US 7463555 B2
A fiber optic acoustic sensor that detects pressure waves from all incident angles features multiple mandrels orthogonally disposed to provide omni-directional sensing capability. The topology of the mandrels prevents frequency response drop-off characteristic of cylindrical sensors at wavelengths smaller than ½ the length of the acoustic cylinder. The larger operating bandwidth and omni-directional sensing capability makes this fiber optic acoustic sensor a suitable choice for a wide range of applications.
1. An acoustic sensor comprising:
a base having a plurality of mandrel-accommodating surfaces;
a plurality of compliant mandrels, each mandrel attached to a mandrel-accommodating surface on the base;
a non-compliant housing containing an optical coupler, attached to the base;
an optical fiber wound around the plurality of compliant mandrels terminating at the optical coupler; and
a reference arm contained within the non-compliant housing.
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20. A high frequency acoustic sensor comprising:
a base having a plurality of mandrel-accommodating surfaces;
a plurality of compliant mandrels, each mandrel attached to a mandrel accommodating surface on the base;
a non-compliant housing attached to the base at a mandrel-accommodating surface, the housing containing an optical coupler and a reference arm;
first optical fiber wound around the plurality of mandrels, terminating at the optical coupler in the non-compliant housing; and
a second optical fiber wound around the reference arm in the non-compliant housing, terminating at the optical coupler.
21. The acoustic sensor of
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1. Field of the Invention
The invention relates generally to acoustic sensors. More particularly, the invention relates to acoustic sensors that feature optical fiber wound around a compliant structure.
2. Description of the Related Art
Conventional fiber optic acoustic sensors frequently feature a sensing arm and a reference arm that terminate at an optical coupler. The sensing arm consists of a first optical fiber wound tightly around a compliant mandrel. The reference arm consists of a second optical fiber of fixed length disposed in an environment where stresses are minimal. Under quiescent conditions (no acoustic wave) light introduced into both the sensing arm and the reference arm travels through the respective fibers and arrives at the coupler. The path length of the sensing arm and the reference arm are fixed, thus light from each arm will arrive at the coupler with a time invariant phase difference. Under these conditions, the output of the coupler (mixed light) will be a light wave of constant amplitude.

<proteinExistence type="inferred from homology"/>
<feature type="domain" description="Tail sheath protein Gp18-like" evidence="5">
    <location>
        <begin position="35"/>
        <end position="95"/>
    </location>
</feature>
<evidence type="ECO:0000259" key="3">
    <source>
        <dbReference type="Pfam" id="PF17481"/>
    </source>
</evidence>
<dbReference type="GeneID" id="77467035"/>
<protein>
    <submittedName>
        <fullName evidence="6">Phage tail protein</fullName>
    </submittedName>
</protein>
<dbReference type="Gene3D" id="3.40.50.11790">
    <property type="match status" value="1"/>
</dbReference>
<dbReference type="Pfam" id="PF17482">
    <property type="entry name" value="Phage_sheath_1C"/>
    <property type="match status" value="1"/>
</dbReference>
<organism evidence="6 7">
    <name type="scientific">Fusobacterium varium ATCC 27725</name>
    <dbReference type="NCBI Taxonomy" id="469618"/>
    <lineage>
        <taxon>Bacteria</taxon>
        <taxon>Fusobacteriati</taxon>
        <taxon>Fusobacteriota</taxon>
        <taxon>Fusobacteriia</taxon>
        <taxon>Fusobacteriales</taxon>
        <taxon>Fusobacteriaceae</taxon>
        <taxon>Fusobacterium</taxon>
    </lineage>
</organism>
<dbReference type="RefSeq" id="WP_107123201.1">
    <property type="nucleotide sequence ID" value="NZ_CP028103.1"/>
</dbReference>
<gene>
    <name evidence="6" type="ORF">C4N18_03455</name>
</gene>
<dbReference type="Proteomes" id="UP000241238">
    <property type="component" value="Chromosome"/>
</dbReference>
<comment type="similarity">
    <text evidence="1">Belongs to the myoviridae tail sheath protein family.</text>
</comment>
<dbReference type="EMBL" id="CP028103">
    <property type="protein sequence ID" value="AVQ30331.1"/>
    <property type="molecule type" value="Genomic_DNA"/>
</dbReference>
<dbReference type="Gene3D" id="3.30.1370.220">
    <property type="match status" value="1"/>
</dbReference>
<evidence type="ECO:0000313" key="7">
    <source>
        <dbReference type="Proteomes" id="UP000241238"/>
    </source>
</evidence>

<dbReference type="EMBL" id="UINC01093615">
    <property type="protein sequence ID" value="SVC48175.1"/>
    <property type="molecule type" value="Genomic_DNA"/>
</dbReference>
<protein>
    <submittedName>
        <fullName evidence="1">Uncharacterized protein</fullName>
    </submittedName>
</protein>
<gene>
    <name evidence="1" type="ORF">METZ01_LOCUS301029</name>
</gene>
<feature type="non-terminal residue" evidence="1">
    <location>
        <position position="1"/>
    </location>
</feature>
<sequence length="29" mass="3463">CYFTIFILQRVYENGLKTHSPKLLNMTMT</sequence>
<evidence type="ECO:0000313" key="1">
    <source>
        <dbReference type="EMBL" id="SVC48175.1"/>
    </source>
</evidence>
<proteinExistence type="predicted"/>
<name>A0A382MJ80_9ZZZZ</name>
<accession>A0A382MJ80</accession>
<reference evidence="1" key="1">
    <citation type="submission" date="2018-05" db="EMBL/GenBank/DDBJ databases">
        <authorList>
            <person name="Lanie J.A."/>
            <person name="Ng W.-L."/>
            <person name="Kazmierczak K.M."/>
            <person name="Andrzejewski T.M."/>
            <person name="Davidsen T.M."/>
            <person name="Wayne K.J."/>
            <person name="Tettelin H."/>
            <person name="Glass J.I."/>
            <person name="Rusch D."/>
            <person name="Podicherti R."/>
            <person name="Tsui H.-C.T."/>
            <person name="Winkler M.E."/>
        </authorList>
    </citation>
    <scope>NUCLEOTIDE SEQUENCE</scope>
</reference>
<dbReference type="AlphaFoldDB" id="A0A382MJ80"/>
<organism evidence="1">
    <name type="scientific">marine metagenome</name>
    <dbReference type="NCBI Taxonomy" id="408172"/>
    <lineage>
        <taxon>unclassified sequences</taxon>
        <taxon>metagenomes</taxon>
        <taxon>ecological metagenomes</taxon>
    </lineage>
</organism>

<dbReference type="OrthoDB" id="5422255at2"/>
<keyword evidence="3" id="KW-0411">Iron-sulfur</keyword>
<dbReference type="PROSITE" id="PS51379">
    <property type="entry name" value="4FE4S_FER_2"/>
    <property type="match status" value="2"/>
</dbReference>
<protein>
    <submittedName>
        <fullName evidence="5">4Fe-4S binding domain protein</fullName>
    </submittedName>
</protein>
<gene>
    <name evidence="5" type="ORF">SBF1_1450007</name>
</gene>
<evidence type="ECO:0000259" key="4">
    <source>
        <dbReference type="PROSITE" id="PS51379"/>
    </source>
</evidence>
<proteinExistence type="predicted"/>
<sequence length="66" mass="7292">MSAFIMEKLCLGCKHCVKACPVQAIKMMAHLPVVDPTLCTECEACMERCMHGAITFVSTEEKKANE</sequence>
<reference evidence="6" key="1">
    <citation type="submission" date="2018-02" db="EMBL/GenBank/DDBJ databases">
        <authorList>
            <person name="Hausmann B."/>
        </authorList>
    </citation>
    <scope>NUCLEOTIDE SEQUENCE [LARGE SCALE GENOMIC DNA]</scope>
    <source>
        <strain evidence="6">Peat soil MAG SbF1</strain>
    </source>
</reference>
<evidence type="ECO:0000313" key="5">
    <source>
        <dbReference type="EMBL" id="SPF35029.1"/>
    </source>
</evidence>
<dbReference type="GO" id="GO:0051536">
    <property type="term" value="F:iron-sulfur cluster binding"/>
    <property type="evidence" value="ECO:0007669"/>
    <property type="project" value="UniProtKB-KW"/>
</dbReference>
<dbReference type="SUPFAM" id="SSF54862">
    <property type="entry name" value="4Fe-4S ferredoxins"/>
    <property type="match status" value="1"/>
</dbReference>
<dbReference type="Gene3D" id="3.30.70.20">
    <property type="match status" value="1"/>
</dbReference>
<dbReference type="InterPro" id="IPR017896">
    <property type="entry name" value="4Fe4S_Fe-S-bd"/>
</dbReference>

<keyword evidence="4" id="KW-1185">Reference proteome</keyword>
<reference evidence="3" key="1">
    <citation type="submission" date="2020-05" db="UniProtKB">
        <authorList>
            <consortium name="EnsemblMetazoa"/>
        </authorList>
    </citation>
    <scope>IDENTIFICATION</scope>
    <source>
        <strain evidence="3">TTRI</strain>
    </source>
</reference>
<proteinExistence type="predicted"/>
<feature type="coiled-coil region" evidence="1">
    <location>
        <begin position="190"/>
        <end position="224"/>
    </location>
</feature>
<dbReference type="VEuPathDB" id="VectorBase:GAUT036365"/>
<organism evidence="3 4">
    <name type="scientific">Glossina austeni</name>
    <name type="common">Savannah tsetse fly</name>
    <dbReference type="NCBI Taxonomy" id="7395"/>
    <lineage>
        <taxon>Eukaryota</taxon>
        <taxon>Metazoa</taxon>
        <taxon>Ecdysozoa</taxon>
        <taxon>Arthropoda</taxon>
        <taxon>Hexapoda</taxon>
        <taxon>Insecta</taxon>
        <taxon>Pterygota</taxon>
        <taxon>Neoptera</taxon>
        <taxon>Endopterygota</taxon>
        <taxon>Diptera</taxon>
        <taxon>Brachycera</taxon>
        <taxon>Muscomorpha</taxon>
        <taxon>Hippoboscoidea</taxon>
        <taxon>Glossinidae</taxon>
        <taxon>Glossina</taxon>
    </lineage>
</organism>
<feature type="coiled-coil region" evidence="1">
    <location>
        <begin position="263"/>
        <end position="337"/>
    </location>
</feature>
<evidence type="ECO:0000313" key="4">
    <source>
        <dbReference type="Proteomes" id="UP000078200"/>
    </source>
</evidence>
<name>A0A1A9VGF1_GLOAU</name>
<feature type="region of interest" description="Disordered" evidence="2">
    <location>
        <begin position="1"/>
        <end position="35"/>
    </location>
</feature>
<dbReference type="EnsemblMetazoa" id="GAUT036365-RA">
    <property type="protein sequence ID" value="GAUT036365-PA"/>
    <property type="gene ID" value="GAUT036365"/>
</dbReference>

If an acoustic wave is introduced into the environment of the sensing arm, the compliant mandrel will respond to the acoustic wave by expanding and contracting, stressing the sensing fiber. The stress on the sensing fiber changes the path length of light traveling through the fiber, modulating the light, accordingly. At the same time, the reference arm's path length remains unchanged in response to the acoustic wave. When light from both arms is mixed the light amplitude will varies proportionally with the incident acoustic wave.
One of the problems with conventional fiber optic acoustic sensors is that the sensitivity and directivity of the acoustic measurement is dependent on the size and orientation of the compliant mandrel. As the acoustic wavelength approaches the length of the mandrel, the sensor's sensitivity rapidly decreases. To maintain a constant frequency response over the entire band of frequencies of interest, hydrophone designers generally limit the length (and the diameter) of mandrels to half the wavelength of the highest frequency of interest.